Surprising Ways That Apps Change Lives (And Why Developers Have To Care)

Apps have the power to influence the lives of its users in more ways than you think. They can also affect developers in unexpected ways.

Regardless of what platform you are creating a mobile app for, the goal is always the same, to make an app that people will love and continue to use for a very long time. But do you really know how your app affects yourself and your users? This post will show you some interesting and fun examples of how apps do make an impact on people's lives and why app developers need to pay attention to them.

The Amazing

You may already know that people are doing cool things with your app, but you may not know how cool or how deeply it really does impact their lives. Apple is very good at showing their products in action and presenting interesting case studies.

Here is an example of one of their videos that shows how iOS apps are changing lives around the world. Our favorite is the app that adjusts prosthetic limbs.

Evernote is another example of a company that actively seeks out useful ways that users utilize their app. Their Ambassadors program recruits volunteers from the general public to go out and teach others how to best use Evernote products.

Our favorite use of the app? Using the Optical Character Recognition (OCR) feature to record the entire contents of your library with just a few pictures.

As we dug through all of the reviews on the App Store, this was one of our favorites. It demonstrates the true value of a diet app by showing quantifiable results. Who would have thought that one little app could help you lose so much weight?

The Dark Side

Of course, with the good comes the bad. Your app can have negative affects on you in ways that you may not expect. One example that comes to mind is when people start blaming your app for anything from their divorce to losing their job.

The bottom line is that there are people who are looking to blame their problems on anything besides themselves and not take responsibility for their actions. Unfortunately, your app may become the target of that misguided blame.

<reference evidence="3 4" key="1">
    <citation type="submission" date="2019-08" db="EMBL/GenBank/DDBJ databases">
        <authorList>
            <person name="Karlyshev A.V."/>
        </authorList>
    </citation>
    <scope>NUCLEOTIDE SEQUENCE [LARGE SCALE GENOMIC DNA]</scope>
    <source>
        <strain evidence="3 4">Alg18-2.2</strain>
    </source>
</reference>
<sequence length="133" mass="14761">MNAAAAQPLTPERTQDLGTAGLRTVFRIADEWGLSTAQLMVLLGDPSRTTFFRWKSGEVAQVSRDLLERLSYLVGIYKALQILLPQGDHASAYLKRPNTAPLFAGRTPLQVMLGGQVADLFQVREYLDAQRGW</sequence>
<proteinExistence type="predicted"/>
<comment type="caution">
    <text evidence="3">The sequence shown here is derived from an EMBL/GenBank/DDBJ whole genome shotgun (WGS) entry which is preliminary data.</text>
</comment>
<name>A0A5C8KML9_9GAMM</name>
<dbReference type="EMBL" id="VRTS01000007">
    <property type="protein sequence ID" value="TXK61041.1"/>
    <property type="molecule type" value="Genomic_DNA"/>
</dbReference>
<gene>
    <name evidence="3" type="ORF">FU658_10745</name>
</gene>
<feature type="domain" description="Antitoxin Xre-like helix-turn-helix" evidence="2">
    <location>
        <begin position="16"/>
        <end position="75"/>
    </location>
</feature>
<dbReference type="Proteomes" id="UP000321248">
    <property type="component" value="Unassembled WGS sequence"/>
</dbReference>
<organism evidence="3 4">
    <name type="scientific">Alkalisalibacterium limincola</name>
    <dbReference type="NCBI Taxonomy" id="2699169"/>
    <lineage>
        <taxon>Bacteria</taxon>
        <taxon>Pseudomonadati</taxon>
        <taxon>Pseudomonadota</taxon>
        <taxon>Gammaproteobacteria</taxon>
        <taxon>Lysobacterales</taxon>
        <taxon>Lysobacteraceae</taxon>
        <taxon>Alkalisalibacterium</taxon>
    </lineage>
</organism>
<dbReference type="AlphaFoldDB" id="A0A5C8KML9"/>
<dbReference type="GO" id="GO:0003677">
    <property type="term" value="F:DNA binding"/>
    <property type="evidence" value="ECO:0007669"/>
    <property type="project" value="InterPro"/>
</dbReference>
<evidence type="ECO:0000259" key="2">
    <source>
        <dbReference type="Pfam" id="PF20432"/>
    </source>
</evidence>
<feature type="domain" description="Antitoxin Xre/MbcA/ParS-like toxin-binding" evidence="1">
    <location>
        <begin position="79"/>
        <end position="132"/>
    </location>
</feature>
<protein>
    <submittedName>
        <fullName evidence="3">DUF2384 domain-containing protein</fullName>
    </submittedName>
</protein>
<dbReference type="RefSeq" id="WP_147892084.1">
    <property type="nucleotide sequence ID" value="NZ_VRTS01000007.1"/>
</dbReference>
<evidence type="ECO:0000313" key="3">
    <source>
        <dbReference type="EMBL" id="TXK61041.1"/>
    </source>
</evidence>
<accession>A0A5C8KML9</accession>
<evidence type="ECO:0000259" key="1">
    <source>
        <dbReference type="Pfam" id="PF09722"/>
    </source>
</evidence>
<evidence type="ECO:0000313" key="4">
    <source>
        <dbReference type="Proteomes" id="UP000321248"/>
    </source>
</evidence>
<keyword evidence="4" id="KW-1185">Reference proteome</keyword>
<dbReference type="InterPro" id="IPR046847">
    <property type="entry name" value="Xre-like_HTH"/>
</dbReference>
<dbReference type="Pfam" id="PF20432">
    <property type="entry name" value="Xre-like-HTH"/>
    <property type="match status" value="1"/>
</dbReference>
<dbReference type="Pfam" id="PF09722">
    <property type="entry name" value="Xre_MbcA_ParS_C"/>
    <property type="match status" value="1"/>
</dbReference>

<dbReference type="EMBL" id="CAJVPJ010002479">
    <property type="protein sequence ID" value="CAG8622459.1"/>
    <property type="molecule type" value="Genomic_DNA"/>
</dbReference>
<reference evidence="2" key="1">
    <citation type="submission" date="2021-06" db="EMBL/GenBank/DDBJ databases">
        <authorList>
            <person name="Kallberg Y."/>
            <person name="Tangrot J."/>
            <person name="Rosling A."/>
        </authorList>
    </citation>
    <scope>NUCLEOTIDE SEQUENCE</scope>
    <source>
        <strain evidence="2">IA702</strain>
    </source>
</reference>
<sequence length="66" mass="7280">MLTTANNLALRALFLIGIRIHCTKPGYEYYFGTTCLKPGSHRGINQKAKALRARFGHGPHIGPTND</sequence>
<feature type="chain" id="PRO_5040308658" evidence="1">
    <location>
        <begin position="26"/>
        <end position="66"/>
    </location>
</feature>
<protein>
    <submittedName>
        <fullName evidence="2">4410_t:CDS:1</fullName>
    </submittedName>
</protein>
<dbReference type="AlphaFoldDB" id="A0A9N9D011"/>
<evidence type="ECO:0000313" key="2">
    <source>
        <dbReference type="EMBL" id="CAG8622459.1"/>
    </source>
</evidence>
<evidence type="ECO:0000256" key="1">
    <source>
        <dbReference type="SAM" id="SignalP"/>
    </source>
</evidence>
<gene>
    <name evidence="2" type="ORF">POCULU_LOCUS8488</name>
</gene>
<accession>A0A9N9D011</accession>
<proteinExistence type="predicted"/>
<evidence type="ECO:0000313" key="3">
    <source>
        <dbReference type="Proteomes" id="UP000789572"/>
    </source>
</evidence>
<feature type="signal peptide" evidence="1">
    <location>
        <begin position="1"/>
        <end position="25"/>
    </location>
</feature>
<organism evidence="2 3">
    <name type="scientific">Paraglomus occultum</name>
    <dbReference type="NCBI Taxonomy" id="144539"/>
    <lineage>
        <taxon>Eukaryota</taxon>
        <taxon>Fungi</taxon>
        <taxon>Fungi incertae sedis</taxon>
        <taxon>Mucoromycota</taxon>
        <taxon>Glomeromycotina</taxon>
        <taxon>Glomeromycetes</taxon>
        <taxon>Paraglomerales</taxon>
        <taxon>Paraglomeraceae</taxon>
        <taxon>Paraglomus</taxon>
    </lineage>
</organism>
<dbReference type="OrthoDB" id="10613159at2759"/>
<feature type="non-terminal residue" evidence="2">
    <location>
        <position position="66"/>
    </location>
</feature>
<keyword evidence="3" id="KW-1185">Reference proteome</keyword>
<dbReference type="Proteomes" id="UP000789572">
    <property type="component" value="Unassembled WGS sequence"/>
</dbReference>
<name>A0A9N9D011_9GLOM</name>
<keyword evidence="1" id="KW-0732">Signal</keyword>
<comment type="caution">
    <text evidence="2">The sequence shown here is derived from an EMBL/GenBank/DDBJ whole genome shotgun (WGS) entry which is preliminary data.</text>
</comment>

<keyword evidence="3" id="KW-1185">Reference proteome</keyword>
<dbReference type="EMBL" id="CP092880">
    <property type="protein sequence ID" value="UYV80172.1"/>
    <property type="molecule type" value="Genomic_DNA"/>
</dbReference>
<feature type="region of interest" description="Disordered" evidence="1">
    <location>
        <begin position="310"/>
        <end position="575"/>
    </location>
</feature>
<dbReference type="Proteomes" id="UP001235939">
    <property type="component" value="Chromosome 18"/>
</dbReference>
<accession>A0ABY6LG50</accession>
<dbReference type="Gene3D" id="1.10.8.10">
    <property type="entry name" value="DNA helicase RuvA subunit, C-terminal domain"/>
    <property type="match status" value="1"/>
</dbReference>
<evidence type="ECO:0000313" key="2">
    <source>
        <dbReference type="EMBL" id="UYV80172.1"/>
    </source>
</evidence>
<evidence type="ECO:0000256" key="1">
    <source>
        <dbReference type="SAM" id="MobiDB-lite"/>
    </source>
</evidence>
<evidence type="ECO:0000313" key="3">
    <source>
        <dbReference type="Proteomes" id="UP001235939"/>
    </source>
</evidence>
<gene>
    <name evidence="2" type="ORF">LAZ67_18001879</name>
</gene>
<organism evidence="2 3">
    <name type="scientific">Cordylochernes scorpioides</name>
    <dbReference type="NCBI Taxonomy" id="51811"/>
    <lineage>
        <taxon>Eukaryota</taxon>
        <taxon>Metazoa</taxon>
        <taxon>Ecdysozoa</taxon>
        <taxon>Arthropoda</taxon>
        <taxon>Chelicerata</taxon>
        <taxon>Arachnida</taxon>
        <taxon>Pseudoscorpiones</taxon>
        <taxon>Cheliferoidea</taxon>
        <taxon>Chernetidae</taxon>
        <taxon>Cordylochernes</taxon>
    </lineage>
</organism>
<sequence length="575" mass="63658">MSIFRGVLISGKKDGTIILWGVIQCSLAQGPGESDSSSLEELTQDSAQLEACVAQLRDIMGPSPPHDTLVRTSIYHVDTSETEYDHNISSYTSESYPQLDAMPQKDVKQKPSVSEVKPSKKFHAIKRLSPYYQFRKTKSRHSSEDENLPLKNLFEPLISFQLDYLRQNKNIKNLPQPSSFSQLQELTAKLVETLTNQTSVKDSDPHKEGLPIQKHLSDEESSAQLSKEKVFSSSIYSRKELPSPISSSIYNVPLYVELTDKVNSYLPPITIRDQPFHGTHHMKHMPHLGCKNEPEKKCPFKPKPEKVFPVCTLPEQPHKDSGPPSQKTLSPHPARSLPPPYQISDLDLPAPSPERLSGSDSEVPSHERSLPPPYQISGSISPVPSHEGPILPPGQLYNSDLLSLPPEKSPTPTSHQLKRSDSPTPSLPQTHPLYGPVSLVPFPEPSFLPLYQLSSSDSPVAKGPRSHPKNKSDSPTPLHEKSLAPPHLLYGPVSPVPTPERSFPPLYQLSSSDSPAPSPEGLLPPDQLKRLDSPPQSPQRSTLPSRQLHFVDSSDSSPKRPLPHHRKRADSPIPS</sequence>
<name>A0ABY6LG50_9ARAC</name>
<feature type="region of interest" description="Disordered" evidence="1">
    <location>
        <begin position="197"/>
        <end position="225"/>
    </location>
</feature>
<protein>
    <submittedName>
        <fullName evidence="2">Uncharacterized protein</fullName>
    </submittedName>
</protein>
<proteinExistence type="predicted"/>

The most dramatic and surprising example was the recent Flappy Bird phenomenon. One may think that having a successful game that brings in thousands of dollars a month would be no reason to complain.

But in the case of Dong Nguyen, he couldn't handle the negative feedback from the people playing his game and took it down. If you want to read the complete story, Rolling Stone has a great interview with him.

What This All Means To App Developers

There are two basic lessons that can be learned from these examples.

First, take some time to seek out great case studies of positive ways that people use your app. You may be surprised and inspired by what you discover. But don't stop there. Figure out ways to tell these stories in a compelling way, through interviews, quotes or videos.

To get some ideas, you can start looking through the reviews of your app or setup a Google Alert that notifies you whenever someone mentions your app online. Also consider starting some sort of evangelist group like Evernote does, that can help spread the word about your app.

Second, any time you sell a product, there are always going to be people who don't like you, your product, or both...for whatever reason. You have to develop thicker skin when it comes to listening to user feedback and learn how to filter out the useful comments from the worthless opinions. However, you should also keep in mind that negative press can hurt your app, so be prepared to actively deal with these situations, if need be.

No matter how big or small your app development company is, you can always do a better job of highlighting user success and protecting yourself from unwarranted attacks. Take a few minutes right now and write down some action steps that you can do in the next couple of days to move forward on these fronts.

What are the most surprising ways that people are using your app?

Photos: Rolling Stone

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Hugh Kimura

Written by: Hugh Kimura, Head of Content

Date: April 2014

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